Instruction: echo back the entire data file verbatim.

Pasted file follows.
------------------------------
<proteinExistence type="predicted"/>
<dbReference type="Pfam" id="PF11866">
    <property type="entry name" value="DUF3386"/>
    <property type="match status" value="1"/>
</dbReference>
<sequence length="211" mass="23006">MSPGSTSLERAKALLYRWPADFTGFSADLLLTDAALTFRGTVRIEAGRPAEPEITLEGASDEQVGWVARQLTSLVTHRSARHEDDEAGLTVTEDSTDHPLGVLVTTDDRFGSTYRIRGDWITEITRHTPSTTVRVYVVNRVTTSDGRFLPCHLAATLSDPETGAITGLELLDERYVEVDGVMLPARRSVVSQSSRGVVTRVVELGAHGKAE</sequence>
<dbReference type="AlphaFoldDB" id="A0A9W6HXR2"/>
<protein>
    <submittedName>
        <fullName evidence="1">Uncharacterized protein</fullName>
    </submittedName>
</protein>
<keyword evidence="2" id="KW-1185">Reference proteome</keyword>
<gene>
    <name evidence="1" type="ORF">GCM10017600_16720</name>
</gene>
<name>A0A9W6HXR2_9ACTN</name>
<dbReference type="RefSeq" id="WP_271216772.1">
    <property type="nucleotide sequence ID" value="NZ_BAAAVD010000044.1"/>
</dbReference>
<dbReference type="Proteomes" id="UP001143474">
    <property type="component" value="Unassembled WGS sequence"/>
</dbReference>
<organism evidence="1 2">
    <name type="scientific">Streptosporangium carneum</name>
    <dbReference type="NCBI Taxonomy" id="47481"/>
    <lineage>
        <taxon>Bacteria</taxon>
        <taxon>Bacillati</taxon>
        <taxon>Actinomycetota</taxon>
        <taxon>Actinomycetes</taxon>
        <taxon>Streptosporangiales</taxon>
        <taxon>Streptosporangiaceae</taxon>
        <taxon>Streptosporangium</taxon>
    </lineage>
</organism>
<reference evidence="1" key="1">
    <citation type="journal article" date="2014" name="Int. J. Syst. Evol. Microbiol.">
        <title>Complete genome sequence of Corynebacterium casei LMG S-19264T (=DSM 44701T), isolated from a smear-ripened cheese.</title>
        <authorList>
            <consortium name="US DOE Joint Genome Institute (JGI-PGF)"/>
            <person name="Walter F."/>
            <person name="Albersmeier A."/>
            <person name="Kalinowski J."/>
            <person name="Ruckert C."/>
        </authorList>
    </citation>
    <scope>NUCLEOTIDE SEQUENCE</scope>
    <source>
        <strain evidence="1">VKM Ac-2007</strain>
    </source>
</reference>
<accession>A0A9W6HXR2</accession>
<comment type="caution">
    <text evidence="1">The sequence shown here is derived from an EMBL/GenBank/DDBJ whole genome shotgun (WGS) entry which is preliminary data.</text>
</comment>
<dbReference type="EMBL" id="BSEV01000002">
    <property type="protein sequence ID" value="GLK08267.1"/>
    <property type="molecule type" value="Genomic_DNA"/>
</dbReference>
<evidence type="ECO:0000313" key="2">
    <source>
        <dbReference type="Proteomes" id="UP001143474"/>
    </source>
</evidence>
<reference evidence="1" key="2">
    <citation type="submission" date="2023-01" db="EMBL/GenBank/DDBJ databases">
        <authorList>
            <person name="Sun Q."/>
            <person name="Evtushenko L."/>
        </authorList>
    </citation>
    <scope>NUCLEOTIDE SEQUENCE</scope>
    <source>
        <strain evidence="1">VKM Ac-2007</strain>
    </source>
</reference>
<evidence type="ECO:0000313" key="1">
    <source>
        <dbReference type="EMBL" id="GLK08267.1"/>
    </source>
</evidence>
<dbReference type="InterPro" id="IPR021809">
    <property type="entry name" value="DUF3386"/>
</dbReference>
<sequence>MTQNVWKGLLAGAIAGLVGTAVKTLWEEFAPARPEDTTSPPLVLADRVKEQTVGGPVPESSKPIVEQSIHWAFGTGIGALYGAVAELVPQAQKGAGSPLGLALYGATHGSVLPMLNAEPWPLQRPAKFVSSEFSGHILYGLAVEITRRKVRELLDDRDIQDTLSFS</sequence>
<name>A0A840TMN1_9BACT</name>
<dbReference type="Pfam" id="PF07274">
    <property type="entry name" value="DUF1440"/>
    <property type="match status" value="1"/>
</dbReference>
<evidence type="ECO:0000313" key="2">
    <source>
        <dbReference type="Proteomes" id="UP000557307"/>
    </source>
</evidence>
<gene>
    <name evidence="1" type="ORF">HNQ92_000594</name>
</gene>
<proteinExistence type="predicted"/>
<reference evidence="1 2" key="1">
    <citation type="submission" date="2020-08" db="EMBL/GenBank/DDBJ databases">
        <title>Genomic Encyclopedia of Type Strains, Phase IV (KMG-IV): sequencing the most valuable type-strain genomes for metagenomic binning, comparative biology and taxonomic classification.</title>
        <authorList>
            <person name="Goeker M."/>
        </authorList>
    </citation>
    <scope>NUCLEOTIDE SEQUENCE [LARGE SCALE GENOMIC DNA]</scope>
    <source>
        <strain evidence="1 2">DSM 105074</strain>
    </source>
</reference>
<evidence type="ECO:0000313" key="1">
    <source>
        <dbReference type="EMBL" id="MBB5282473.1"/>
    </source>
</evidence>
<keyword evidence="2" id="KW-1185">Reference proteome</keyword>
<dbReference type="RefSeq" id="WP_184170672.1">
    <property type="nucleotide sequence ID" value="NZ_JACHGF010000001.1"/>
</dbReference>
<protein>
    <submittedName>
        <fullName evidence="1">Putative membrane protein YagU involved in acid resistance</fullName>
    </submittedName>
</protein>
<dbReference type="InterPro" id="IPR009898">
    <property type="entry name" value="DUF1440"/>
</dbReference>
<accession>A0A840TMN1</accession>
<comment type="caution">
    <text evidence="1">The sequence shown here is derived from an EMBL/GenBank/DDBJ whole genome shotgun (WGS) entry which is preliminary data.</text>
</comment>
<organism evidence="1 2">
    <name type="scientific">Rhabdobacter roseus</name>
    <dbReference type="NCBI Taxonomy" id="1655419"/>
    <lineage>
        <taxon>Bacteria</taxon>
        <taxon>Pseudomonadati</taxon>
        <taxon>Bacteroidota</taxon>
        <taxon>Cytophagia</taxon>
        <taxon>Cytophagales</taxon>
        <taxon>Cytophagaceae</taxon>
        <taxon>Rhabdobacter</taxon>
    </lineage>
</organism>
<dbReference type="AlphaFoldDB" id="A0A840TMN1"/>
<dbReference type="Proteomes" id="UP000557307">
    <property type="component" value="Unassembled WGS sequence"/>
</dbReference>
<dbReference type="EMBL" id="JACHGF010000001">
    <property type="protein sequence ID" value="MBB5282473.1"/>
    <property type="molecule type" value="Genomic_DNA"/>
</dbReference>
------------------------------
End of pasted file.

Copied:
<proteinExistence type="predicted"/>
<dbReference type="Pfam" id="PF11866">
    <property type="entry name" value="DUF3386"/>
    <property type="match status" value="1"/>
</dbReference>
<sequence length="211" mass="23006">MSPGSTSLERAKALLYRWPADFTGFSADLLLTDAALTFRGTVRIEAGRPAEPEITLEGASDEQVGWVARQLTSLVTHRSARHEDDEAGLTVTEDSTDHPLGVLVTTDDRFGSTYRIRGDWITEITRHTPSTTVRVYVVNRVTTSDGRFLPCHLAATLSDPETGAITGLELLDERYVEVDGVMLPARRSVVSQSSRGVVTRVVELGAHGKAE</sequence>
<dbReference type="AlphaFoldDB" id="A0A9W6HXR2"/>
<protein>
    <submittedName>
        <fullName evidence="1">Uncharacterized protein</fullName>
    </submittedName>
</protein>
<keyword evidence="2" id="KW-1185">Reference proteome</keyword>
<gene>
    <name evidence="1" type="ORF">GCM10017600_16720</name>
</gene>
<name>A0A9W6HXR2_9ACTN</name>
<dbReference type="RefSeq" id="WP_271216772.1">
    <property type="nucleotide sequence ID" value="NZ_BAAAVD010000044.1"/>
</dbReference>
<dbReference type="Proteomes" id="UP001143474">
    <property type="component" value="Unassembled WGS sequence"/>
</dbReference>
<organism evidence="1 2">
    <name type="scientific">Streptosporangium carneum</name>
    <dbReference type="NCBI Taxonomy" id="47481"/>
    <lineage>
        <taxon>Bacteria</taxon>
        <taxon>Bacillati</taxon>
        <taxon>Actinomycetota</taxon>
        <taxon>Actinomycetes</taxon>
        <taxon>Streptosporangiales</taxon>
        <taxon>Streptosporangiaceae</taxon>
        <taxon>Streptosporangium</taxon>
    </lineage>
</organism>
<reference evidence="1" key="1">
    <citation type="journal article" date="2014" name="Int. J. Syst. Evol. Microbiol.">
        <title>Complete genome sequence of Corynebacterium casei LMG S-19264T (=DSM 44701T), isolated from a smear-ripened cheese.</title>
        <authorList>
            <consortium name="US DOE Joint Genome Institute (JGI-PGF)"/>
            <person name="Walter F."/>
            <person name="Albersmeier A."/>
            <person name="Kalinowski J."/>
            <person name="Ruckert C."/>
        </authorList>
    </citation>
    <scope>NUCLEOTIDE SEQUENCE</scope>
    <source>
        <strain evidence="1">VKM Ac-2007</strain>
    </source>
</reference>
<accession>A0A9W6HXR2</accession>
<comment type="caution">
    <text evidence="1">The sequence shown here is derived from an EMBL/GenBank/DDBJ whole genome shotgun (WGS) entry which is preliminary data.</text>
</comment>
<dbReference type="EMBL" id="BSEV01000002">
    <property type="protein sequence ID" value="GLK08267.1"/>
    <property type="molecule type" value="Genomic_DNA"/>
</dbReference>
<evidence type="ECO:0000313" key="2">
    <source>
        <dbReference type="Proteomes" id="UP001143474"/>
    </source>
</evidence>
<reference evidence="1" key="2">
    <citation type="submission" date="2023-01" db="EMBL/GenBank/DDBJ databases">
        <authorList>
            <person name="Sun Q."/>
            <person name="Evtushenko L."/>
        </authorList>
    </citation>
    <scope>NUCLEOTIDE SEQUENCE</scope>
    <source>
        <strain evidence="1">VKM Ac-2007</strain>
    </source>
</reference>
<evidence type="ECO:0000313" key="1">
    <source>
        <dbReference type="EMBL" id="GLK08267.1"/>
    </source>
</evidence>
<dbReference type="InterPro" id="IPR021809">
    <property type="entry name" value="DUF3386"/>
</dbReference>
<sequence>MTQNVWKGLLAGAIAGLVGTAVKTLWEEFAPARPEDTTSPPLVLADRVKEQTVGGPVPESSKPIVEQSIHWAFGTGIGALYGAVAELVPQAQKGAGSPLGLALYGATHGSVLPMLNAEPWPLQRPAKFVSSEFSGHILYGLAVEITRRKVRELLDDRDIQDTLSFS</sequence>
<name>A0A840TMN1_9BACT</name>
<dbReference type="Pfam" id="PF07274">
    <property type="entry name" value="DUF1440"/>
    <property type="match status" value="1"/>
</dbReference>
<evidence type="ECO:0000313" key="2">
    <source>
        <dbReference type="Proteomes" id="UP000557307"/>
    </source>
</evidence>
<gene>
    <name evidence="1" type="ORF">HNQ92_000594</name>
</gene>
<proteinExistence type="predicted"/>
<reference evidence="1 2" key="1">
    <citation type="submission" date="2020-08" db="EMBL/GenBank/DDBJ databases">
        <title>Genomic Encyclopedia of Type Strains, Phase IV (KMG-IV): sequencing the most valuable type-strain genomes for metagenomic binning, comparative biology and taxonomic classification.</title>
        <authorList>
            <person name="Goeker M."/>
        </authorList>
    </citation>
    <scope>NUCLEOTIDE SEQUENCE [LARGE SCALE GENOMIC DNA]</scope>
    <source>
        <strain evidence="1 2">DSM 105074</strain>
    </source>
</reference>
<evidence type="ECO:0000313" key="1">
    <source>
        <dbReference type="EMBL" id="MBB5282473.1"/>
    </source>
</evidence>
<keyword evidence="2" id="KW-1185">Reference proteome</keyword>
<dbReference type="RefSeq" id="WP_184170672.1">
    <property type="nucleotide sequence ID" value="NZ_JACHGF010000001.1"/>
</dbReference>
<protein>
    <submittedName>
        <fullName evidence="1">Putative membrane protein YagU involved in acid resistance</fullName>
    </submittedName>
</protein>
<dbReference type="InterPro" id="IPR009898">
    <property type="entry name" value="DUF1440"/>
</dbReference>
<accession>A0A840TMN1</accession>
<comment type="caution">
    <text evidence="1">The sequence shown here is derived from an EMBL/GenBank/DDBJ whole genome shotgun (WGS) entry which is preliminary data.</text>
</comment>
<organism evidence="1 2">
    <name type="scientific">Rhabdobacter roseus</name>
    <dbReference type="NCBI Taxonomy" id="1655419"/>
    <lineage>
        <taxon>Bacteria</taxon>
        <taxon>Pseudomonadati</taxon>
        <taxon>Bacteroidota</taxon>
        <taxon>Cytophagia</taxon>
        <taxon>Cytophagales</taxon>
        <taxon>Cytophagaceae</taxon>
        <taxon>Rhabdobacter</taxon>
    </lineage>
</organism>
<dbReference type="AlphaFoldDB" id="A0A840TMN1"/>
<dbReference type="Proteomes" id="UP000557307">
    <property type="component" value="Unassembled WGS sequence"/>
</dbReference>
<dbReference type="EMBL" id="JACHGF010000001">
    <property type="protein sequence ID" value="MBB5282473.1"/>
    <property type="molecule type" value="Genomic_DNA"/>
</dbReference>